Non-verbal communication includes facial expressions, the tone and pitch of the voice, gestures displayed through body language (kinesics) and the physical distance between the communicators (proxemics). Non-verbal communication is a vital part of understanding and communication.
Some estimates suggest that speech only makes up about 20 to 30% of communication. The rest of the information is conveyed non-verbally, by tone of voice, facial expressions, eye-contact, gestures, how we stand, and so on.
Non-verbal communication helps people to:
Reinforce or modify what is said in words.
For example, people may nod their heads vigorously when saying “Yes” to emphasise that they agree with the other person, but a shrug of the shoulders and a sad expression when saying “I’m fine thanks,” may imply that things are not really fine at all!
Convey information about their emotional state.
Define or reinforce the relationship between people.
Provide feedback to the other person.
Regulate the flow of communication
For example by signalling to others that they have finished speaking or wish to say something.
The Importance of Non-verbal Communication
When we communicate, non-verbal cues can be as important, or in some cases even more important, than what we say. Non-verbal communication can have a great impact on the listener and the outcome of the communication.
People tend to have much less conscious control over their non-verbal messages than of what they’re actually saying. This is partly because non-verbal communication is much more emotional in nature, and therefore much more instinctive. If there is a mismatch between the two, therefore, you should probably trust the non-verbal messages, rather than the words used. A lack of non-verbal message may also be a signal of sorts, suggesting that the speaker is carefully controlling their body language, and may be trying to hide their true emotions.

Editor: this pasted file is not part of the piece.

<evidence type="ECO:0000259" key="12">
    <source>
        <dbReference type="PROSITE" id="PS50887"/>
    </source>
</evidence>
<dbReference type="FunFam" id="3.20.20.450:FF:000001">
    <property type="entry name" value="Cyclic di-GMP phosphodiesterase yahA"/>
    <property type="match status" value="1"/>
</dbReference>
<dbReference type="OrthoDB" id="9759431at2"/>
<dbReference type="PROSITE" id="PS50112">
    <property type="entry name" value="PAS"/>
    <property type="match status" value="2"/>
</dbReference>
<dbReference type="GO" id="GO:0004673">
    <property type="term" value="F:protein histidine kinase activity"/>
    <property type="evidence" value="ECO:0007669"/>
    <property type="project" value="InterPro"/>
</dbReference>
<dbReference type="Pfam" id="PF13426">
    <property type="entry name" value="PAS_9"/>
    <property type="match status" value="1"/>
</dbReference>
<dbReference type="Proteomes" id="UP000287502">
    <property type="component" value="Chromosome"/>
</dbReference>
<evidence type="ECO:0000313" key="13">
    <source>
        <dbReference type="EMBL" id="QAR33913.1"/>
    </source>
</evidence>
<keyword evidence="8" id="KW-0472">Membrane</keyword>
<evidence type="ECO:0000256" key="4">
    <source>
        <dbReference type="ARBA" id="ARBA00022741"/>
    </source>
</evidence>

Types of Non-Verbal Communication
There are many different types of non-verbal communication. They include:
Body Movements (Kinesics), for example, hand gestures or nodding or shaking the head;
Posture, or how you stand or sit, whether your arms are crossed, and so on;
Eye Contact, where the amount of eye contact often determines the level of trust and trustworthiness;
Para-language, or aspects of the voice apart from speech, such as pitch, tone, and speed of speaking;
Closeness or Personal Space (Proxemics), which determines the level of intimacy;
Facial Expressions, including smiling, frowning and even blinking; and
Physiological Changes, for example, sweating or blinking more when nervous.
Body Language or Body Movements (Kinesics)
Body movements include gestures, posture, head and hand movements or whole body movements.
Body movements can be used to reinforce or emphasise what a person is saying and also offer information about the emotions and attitudes of a person. However, it is also possible for body movements to conflict with what is said.
There are several different categories of body movement, these include:
Gestures that serve the same function as a word are called emblems.
For example, the signals that mean ‘OK’, ‘Come here!’, or the hand movement used when hitch-hiking. However, be aware that whilst some emblems are internationally recognised, others may need to be interpreted in their cultural context.
Gestures which accompany words to illustrate a verbal message are known as illustrators.
For example, the common circular hand movement which accompanies the phrase ‘over and over again’, or nodding the head in a particular direction when saying ‘over there’.
Gestures used to give feedback when conversing are called regulators.
Examples of ‘regulators’ include head nods, short sounds such as ‘uh-huh’, ‘mm-mm’, and expressions of interest or boredom. Regulators allow the other person to adapt his or her speech to reflect the level of interest or agreement. Without receiving feedback, many people find it difficult to maintain a conversation. Again, however, they may vary in different cultural contexts.
Adaptors are non-verbal behaviours which either satisfy some physical need.
Adaptors include such actions as scratching or adjusting uncomfortable glasses, or represent a psychological need such as biting fingernails when nervous.
Although normally subconscious, adaptors are more likely to be restrained in public places than in the private world of individuals where they are less likely to be noticed. Adaptive behaviours often accompany feelings of anxiety or hostility.